The objectives of this policy are twofold:
  1. To try to ensure that the Unit does not wittingly, or otherwise, encourage the trade in antiquities which have uncertain provenance and which might, therefore, have been looted from archaeological sites, or stolen from communities unable to protect their heritage.
  2. To try to ensure that radiocarbon dates measured by the Unit are not used misleadingly to 'demonstrate' the authenticity of an object when it is sold. This is to be avoided because radiocarbon dates on the material from which an art object has been created can only ever prove that an object is not authentic.


We make two conditions on the acceptance, by the Unit, of antiquities for dating which is not for the purposes of academic research (where we expect similar safeguards to already be in place):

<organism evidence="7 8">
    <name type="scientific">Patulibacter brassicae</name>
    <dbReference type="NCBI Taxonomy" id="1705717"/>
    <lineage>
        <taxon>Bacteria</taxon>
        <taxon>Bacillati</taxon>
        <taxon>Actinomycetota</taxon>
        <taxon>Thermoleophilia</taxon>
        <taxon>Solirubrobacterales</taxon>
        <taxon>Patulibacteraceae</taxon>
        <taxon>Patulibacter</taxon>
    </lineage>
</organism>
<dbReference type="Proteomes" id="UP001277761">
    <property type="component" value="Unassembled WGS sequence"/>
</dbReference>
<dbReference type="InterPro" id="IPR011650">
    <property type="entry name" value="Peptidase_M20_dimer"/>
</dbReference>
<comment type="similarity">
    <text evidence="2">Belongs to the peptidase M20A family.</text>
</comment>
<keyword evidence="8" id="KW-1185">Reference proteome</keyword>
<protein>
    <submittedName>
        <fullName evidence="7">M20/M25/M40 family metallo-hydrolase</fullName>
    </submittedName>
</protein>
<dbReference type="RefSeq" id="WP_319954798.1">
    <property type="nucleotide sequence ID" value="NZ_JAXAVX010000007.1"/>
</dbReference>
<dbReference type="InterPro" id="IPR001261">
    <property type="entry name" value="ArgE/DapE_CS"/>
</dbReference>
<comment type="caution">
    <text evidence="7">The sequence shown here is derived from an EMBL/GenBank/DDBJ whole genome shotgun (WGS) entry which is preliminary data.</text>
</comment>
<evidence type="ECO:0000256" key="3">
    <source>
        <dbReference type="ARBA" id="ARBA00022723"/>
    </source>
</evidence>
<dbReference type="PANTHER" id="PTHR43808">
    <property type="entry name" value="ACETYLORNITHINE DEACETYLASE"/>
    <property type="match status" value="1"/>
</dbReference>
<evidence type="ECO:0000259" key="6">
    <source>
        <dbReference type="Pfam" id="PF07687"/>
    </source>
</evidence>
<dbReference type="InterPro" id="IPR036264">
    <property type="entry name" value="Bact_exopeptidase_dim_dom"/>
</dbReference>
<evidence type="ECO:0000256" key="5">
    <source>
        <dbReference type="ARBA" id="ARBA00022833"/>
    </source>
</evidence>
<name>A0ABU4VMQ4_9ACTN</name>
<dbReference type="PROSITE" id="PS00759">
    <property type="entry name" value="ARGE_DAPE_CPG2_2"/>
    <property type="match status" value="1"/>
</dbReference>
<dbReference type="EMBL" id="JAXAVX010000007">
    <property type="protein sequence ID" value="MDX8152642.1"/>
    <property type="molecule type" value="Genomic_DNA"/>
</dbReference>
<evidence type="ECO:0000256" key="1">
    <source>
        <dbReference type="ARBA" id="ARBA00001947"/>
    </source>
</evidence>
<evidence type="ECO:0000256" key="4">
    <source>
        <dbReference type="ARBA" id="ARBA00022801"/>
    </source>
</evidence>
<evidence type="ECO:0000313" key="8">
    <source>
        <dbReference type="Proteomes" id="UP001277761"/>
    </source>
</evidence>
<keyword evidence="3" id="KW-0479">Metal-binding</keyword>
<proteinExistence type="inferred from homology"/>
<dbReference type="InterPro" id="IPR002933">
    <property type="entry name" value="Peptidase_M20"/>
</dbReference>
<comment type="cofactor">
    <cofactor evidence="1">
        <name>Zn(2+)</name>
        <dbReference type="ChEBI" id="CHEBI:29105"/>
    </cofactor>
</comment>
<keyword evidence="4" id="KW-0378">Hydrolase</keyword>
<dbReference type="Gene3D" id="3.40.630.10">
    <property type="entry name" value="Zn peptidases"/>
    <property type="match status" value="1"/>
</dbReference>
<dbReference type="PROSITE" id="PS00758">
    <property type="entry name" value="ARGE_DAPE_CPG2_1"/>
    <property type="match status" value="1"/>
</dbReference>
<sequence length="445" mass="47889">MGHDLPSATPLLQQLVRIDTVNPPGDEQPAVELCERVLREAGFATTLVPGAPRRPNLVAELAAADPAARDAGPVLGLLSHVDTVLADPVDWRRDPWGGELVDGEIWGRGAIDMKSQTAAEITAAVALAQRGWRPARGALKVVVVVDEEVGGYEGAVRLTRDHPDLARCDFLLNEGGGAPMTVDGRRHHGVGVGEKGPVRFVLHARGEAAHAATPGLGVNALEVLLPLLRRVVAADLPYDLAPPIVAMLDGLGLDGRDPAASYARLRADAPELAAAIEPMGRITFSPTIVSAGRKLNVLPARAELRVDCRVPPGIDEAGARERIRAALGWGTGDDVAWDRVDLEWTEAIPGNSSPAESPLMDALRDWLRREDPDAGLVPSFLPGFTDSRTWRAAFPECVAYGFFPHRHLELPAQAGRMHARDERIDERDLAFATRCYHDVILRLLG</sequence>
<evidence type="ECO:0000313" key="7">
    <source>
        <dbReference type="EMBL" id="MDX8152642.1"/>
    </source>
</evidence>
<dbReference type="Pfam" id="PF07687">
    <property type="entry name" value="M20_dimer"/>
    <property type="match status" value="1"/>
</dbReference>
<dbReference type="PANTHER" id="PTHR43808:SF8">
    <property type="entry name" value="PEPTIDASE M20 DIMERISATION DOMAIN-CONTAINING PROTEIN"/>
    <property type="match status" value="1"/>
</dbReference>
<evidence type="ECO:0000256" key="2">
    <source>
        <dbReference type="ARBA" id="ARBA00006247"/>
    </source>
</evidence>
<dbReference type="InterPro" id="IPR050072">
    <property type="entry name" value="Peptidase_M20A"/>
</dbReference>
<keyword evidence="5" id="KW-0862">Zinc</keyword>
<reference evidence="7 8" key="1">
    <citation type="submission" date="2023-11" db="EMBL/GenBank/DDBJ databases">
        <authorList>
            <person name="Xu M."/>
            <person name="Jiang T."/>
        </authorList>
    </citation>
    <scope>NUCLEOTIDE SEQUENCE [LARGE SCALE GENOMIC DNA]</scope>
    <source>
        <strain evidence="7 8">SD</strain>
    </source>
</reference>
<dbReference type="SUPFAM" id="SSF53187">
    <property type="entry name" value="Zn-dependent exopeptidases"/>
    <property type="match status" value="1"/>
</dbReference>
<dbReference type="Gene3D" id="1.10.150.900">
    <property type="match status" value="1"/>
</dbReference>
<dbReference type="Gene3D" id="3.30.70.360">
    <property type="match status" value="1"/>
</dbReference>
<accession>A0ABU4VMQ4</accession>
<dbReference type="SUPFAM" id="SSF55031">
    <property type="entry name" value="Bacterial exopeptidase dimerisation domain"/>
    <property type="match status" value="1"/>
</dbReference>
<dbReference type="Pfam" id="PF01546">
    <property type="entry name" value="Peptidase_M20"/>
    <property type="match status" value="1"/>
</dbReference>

1. Details of the ownership of the object since 1970 (the date of the UNESCO convention on the trade in antiquities) will be provided to the laboratory along with copies of supporting documentation if requested.
  2. The submitter will agree not to use the radiocarbon date directly in the description or advertising of the object should it, at some stage, be sold.
In the case of material which is submitted to the laboratory for radiocarbon isotope measurement by other radiocarbon labs, the Unit will make every effort to ensure that the material submitted has been subject to the same level of scrutiny on provenance.